Religion heading to extinction in 9 countries, says study
Saturday 29 April, 2017

Religion heading to extinction in 9 countries, says study

Published On: Fri, Aug 19th, 2011 | Social Media | By BioNews

A study has reportedly found that religion is set for extinction in nine countries.

Presented at an American Physical Society meeting in Dallas (Texas, USA), the study reportedly listed these countries as Australia, Austria, Canada, Czech Republic, Finland, Ireland, Netherlands, New Zealand and Switzerland.

The study titled “Modeling the decline of religion” by Richard Wiener (University of Arizona, USA), Haley Yaple (Northwestern University, USA), and Daniel Abrams (Northwestern University), points out that “societies in which the perceived utility of not adhering is greater than the utility of adhering, religion will be driven toward extinction”.

People claiming no religious affiliation constitute the fastest growing “religious” minority in many countries throughout the world. It is said that in Czech Republic, about 60 percent identify themselves as non-affiliated to religion.

Distinguished Hindu statesman Rajan Zed, in a statement in Nevada (USA) on Friday, urged organizations and leaders of various world religions and denominations to make religion more vibrant, attractive and engaging if they wanted to keep their people in God’s fold.

Zed, who is president of Universal Society of Hinduism, said that people with “no religion” were increasing and we (religious leaders and organizations) were responsible for their alienation.

Our efforts at social control, judgmentalism, stagnant approach, etc., might be turning them away resulting in many of them questioning belief in God, equating religion with fear, etc. Some of them, who still believed in God, were bypassing religion to reach God questioning the linkage between “man made religions” and God. “If I ‘just do good’, I should be fine”, many of them argued.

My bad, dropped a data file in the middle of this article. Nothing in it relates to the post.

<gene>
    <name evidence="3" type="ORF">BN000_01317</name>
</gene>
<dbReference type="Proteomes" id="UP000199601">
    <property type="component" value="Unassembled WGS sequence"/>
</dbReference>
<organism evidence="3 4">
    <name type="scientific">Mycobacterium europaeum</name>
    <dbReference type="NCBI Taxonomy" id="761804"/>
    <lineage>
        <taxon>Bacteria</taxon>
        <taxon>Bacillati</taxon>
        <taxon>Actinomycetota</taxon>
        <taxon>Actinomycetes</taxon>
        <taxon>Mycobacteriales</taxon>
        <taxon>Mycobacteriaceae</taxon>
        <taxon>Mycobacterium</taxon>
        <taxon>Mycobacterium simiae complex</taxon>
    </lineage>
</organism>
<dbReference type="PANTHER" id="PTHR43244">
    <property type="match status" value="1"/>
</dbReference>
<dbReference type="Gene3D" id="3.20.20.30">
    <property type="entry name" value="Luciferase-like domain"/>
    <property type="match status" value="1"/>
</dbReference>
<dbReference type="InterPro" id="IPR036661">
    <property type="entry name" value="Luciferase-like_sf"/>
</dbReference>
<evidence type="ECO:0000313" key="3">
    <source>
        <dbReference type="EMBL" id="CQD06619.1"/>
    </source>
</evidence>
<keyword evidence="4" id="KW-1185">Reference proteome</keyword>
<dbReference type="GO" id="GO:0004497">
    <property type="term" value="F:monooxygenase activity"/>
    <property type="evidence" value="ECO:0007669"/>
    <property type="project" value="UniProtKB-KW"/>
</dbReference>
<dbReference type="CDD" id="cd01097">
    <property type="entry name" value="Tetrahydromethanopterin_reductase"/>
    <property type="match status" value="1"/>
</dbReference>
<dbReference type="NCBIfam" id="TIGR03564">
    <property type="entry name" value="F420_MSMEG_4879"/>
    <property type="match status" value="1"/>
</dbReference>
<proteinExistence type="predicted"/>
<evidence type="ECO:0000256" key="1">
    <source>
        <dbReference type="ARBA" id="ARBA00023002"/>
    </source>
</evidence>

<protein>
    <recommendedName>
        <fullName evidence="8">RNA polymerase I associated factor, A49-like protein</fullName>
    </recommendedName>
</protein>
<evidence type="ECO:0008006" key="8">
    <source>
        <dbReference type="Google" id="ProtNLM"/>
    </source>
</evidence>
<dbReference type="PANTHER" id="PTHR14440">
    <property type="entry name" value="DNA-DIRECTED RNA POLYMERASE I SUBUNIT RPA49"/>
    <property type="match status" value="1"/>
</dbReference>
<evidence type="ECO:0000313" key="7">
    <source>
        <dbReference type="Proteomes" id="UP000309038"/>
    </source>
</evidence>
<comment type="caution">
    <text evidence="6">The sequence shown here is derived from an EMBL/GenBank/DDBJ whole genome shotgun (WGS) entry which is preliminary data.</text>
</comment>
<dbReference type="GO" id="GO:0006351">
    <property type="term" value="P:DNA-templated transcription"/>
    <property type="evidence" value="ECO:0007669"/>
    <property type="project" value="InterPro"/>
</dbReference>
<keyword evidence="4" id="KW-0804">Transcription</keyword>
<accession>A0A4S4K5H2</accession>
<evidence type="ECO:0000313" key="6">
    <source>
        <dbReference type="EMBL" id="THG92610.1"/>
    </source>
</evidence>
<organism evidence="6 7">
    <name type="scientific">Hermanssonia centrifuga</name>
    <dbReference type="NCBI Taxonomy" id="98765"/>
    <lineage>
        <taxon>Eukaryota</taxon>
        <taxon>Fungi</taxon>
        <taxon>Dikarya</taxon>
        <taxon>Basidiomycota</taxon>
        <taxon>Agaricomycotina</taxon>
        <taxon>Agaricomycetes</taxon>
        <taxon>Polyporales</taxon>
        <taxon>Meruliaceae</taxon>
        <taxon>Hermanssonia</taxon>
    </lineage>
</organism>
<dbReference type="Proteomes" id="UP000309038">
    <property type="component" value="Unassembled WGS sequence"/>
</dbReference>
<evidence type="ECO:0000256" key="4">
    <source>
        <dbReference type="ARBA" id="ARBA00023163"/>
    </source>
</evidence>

Zed pointed out that life was getting complex and distractions were increasing, so religion was slipping away from the priority list of many. Conventional style of dealing with spirituality and religion did not appear to be effectively working, especially with today’s youth.

Make it more exciting and challenging, he suggested.

We as religious leaders should live exemplary lives to add credibility to our preaching. Give them fresh answers without any religious stigma attached. Listen to what the people have to say before giving your opinion to them. Accept the people who and as they are. Make religion lively and not stagnant, he added.

If religious leaders and organizations do not attend to this challenge more effectively in this consumerist society, we can lose our youth to the other marketplace players, which are more powerful, attractive and vocal than religion and spirituality. Many youth appear to be bored from religion. Serving God does not have to be dull. For youth, make religion “cool” and do not force anything on them, Zed argued.

He stressed that youth is not hostile to religion. Religious leaders and organizations need rethinking and reflection and come up with creative and new practices, norms, and ideas to make their product more competitive.

A spiritual world will be a better place to live than a non-spiritual world, he added.

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